As someone with lived experience, of both the human services and justice sectors, I am committed as ever to the HSJCC and its’ mandate. I’ve seen the work that happens at the local and regional levels, and know that people have been helped as a result. Now, with dedicated staff, the effectiveness of the network as a whole will be substantially increased, and even more people will be helped. I’m very proud to be part of that work.

HSJCC Network Updates
HKPR Regional HSJCC sponsors day-long event to bring together justice and human service sectors

What would be possible if we deepened relationships and synergies between our human service and criminal justice silos and agencies?

On Feb 22nd, this was the question that brought together many people engaged in human service and criminal justice work across the Haliburton, Kawartha and Pine Ridge regions.The daylong gathering was presented as “an opportunity to understand one another’s roles even more deeply, break down barriers across counties, connect our community members with the right people and resources, build synergy and get traction on the ground”. The event was sponsored by the HKPR (Haliburton Kawartha Pine Ridge) Regional HSJCC, which seeks to co-ordinate resources and services, and plan more effectively for people who are in conflict with the law. The gathering surfaced new shared leadership as three live projects emerged from the resulting small groups.

The day-long event was summarized in a great video which can be found here: 
Forum on Crystal Methamphetamine in Waterloo and Wellington Region
Local health and social service providers from across Wellington County and Waterloo Region came together to attend a one-day forum on March 21,2016 that provided information, raised awareness and built community capacity to respond to the increased use of Crystal Meth in our communities.

The Forum was made possible through funding from a Proceeds of Crime Grant, Ministry of Community Safety and Correctional Services and the Waterloo Wellington Regional HSJCC. It was co-sponsored by the Canadian Mental Health Association Waterloo Wellington Dufferin, Waterloo Region Integrated Drugs Strategy and the Wellington Guelph Drug Strategy.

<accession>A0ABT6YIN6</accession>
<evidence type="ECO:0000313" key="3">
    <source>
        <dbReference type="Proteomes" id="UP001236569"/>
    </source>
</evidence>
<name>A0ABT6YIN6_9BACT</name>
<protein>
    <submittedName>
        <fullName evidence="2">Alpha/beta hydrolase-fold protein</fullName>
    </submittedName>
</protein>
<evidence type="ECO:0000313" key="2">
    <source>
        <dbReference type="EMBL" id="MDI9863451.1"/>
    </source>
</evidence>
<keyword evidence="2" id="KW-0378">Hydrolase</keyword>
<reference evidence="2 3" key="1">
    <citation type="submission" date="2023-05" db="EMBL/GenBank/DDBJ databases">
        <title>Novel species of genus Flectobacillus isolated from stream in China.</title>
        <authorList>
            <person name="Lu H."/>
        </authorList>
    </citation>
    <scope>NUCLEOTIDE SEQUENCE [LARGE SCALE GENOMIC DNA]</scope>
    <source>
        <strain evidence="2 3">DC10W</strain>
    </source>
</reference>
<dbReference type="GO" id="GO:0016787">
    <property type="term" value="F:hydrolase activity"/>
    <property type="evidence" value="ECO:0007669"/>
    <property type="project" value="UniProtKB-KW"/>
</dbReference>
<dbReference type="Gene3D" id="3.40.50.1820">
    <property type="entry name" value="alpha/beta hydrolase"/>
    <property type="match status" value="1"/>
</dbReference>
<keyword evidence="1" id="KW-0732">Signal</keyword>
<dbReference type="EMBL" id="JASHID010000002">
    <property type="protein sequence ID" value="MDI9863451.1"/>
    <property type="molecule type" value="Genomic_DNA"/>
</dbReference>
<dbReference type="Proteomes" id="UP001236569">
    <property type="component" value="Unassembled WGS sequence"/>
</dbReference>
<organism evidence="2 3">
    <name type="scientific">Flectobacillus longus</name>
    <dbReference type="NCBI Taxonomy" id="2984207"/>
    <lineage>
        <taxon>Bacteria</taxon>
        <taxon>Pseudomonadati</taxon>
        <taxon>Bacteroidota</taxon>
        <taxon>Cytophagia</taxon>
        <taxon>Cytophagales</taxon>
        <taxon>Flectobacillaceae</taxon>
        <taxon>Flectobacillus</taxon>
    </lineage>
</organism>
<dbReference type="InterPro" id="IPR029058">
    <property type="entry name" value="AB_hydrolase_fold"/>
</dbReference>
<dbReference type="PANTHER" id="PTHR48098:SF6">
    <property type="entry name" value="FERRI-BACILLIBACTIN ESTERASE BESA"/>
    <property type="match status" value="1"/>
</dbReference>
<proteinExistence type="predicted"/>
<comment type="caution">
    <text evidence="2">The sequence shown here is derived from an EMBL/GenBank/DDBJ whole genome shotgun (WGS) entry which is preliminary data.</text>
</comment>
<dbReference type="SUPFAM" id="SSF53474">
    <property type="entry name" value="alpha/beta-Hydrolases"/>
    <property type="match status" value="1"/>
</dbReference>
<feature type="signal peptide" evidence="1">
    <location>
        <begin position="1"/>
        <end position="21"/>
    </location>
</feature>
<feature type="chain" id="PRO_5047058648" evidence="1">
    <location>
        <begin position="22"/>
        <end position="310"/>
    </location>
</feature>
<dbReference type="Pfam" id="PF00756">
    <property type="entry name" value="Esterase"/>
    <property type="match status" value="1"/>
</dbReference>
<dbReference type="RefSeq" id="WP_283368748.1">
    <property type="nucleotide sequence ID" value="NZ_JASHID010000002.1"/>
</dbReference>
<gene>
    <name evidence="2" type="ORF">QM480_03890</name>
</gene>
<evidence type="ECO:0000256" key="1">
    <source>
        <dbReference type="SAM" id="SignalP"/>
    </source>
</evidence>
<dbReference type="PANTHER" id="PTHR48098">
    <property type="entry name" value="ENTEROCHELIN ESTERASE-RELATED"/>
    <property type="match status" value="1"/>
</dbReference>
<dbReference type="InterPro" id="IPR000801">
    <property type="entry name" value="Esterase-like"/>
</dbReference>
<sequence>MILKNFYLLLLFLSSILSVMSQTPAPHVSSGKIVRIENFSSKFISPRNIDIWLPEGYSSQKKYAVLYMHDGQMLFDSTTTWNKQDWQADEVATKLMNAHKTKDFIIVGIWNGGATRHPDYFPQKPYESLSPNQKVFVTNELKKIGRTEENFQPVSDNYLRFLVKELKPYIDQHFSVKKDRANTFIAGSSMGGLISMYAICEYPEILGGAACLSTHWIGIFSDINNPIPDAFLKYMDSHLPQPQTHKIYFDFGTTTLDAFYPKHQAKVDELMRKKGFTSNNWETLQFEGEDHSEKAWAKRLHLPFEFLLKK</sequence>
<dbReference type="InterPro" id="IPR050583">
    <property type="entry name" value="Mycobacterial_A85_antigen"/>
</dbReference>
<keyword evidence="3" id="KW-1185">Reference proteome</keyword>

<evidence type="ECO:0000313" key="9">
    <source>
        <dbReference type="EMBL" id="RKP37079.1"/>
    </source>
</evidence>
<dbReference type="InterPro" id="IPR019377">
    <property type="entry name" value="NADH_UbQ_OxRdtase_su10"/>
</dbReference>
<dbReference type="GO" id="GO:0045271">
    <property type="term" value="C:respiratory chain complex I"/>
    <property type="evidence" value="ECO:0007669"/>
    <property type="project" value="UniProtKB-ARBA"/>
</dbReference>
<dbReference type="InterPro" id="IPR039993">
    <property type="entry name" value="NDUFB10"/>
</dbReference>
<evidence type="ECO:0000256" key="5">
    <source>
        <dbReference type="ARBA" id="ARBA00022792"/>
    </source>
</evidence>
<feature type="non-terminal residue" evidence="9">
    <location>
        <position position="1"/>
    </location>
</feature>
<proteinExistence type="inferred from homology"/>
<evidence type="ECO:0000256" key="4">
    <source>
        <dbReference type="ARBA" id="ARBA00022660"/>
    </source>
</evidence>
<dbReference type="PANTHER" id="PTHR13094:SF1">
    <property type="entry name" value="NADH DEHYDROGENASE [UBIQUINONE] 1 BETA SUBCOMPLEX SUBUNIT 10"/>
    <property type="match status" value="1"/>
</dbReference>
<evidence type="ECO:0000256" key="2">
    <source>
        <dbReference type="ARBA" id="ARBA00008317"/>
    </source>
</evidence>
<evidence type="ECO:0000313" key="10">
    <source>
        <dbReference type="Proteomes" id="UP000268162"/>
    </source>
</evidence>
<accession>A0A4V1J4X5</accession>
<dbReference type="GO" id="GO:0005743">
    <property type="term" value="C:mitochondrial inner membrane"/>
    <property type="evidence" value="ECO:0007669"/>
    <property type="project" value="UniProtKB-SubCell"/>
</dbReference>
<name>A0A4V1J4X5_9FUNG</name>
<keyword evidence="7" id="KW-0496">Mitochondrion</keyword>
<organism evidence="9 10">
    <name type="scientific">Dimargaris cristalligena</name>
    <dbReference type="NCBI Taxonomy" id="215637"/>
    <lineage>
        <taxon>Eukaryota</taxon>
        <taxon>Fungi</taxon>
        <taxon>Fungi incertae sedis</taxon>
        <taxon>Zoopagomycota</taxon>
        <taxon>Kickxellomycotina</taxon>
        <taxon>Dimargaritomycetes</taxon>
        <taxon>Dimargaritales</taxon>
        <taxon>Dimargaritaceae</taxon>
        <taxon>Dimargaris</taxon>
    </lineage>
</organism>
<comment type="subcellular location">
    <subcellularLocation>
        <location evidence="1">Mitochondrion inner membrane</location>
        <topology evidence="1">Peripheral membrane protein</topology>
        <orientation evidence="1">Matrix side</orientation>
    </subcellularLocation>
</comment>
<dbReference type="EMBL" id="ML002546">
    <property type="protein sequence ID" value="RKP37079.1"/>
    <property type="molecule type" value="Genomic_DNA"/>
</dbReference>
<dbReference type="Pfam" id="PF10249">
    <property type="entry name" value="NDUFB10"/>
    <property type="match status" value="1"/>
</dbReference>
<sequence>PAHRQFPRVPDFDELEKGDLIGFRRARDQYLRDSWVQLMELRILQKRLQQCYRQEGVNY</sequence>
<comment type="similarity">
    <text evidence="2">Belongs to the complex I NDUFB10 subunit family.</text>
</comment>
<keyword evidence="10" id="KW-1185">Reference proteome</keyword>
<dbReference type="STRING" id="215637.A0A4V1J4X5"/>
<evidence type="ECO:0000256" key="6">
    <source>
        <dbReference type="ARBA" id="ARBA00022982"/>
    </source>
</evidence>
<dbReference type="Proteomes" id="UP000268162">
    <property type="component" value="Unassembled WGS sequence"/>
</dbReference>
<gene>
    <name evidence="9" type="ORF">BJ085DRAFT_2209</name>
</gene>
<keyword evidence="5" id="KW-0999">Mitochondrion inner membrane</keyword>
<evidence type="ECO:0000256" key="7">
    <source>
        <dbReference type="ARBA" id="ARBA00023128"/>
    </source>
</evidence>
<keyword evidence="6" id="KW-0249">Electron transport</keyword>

Dr. Tim Guimond, a clinician researcher from St. Michaels’ Hospital in Addictions, Concurrent Disorders and Biostatistics opened the forum with key messages about using harm reduction practices to support clients. A range of topics were discussed during the forum, including:
  • Safety concerns for front-line workers related to the production and/or use of Crystal Meth
  • Effective practices for working with clients who are delusional or paranoid
  • Harm reduction practices specific to the use of Crystal Meth
  • Supporting withdrawal management practices for clients who are using Crystal Meth
Kenora Rainy River District HSJCC completed an evaluation on the Kenora Mental Health Court

The evaluation compared the demographic characteristics of clients involved with the mental health court in Kenora with those clients who were not involved with the mental health court. A few key findings from the evaluation include:
  • participants within the 2010 sample who were involved within the mental health court reoffended less (had less contact with the criminal justice system) than those participants in 2005 when only the regular court system was in place. In 2005, 51% of participants reoffended, compared to 26% in 2010.
  • 18% of those involved within the mental health court were readmitted to the hospital, compared to 38% of participants were readmitted to hospital when they were not involved with the mental health court
To find out more information about the evaluation of the Kenora Mental Health Court, please contact Sara Dias, Executive Director at CMHA Kenora. Sara can be reached at
Waterloo Wellington HSJCC will be releasing the Navigating the Youth Mental Health & Justice Systems booklet

The Waterloo Wellington HSJCC will be releasing their second publication, Navigating the Youth Mental Health & Justice Systems: Understanding the Process and the People That Can Help, follow-up to Mental Health, the Justice System and YOU

This information booklet will provide general information on the youth experience within the mental health and justice system in Ontario.  A need for a youth version of the original adult-based booklet arose out of a number of system issues identified within the youth mental health and justice system.  Further enhanced by the contributions of local police, justice system representatives and social service and youth serving organizations this booklet presents a true co-operative effort spanning numerous HSJCC-associated sectors.
HSJCC Partner and Stakeholder Updates
Bill 163: Supporting Ontario’s First Responders Act (Post-Traumatic Stress Disorder)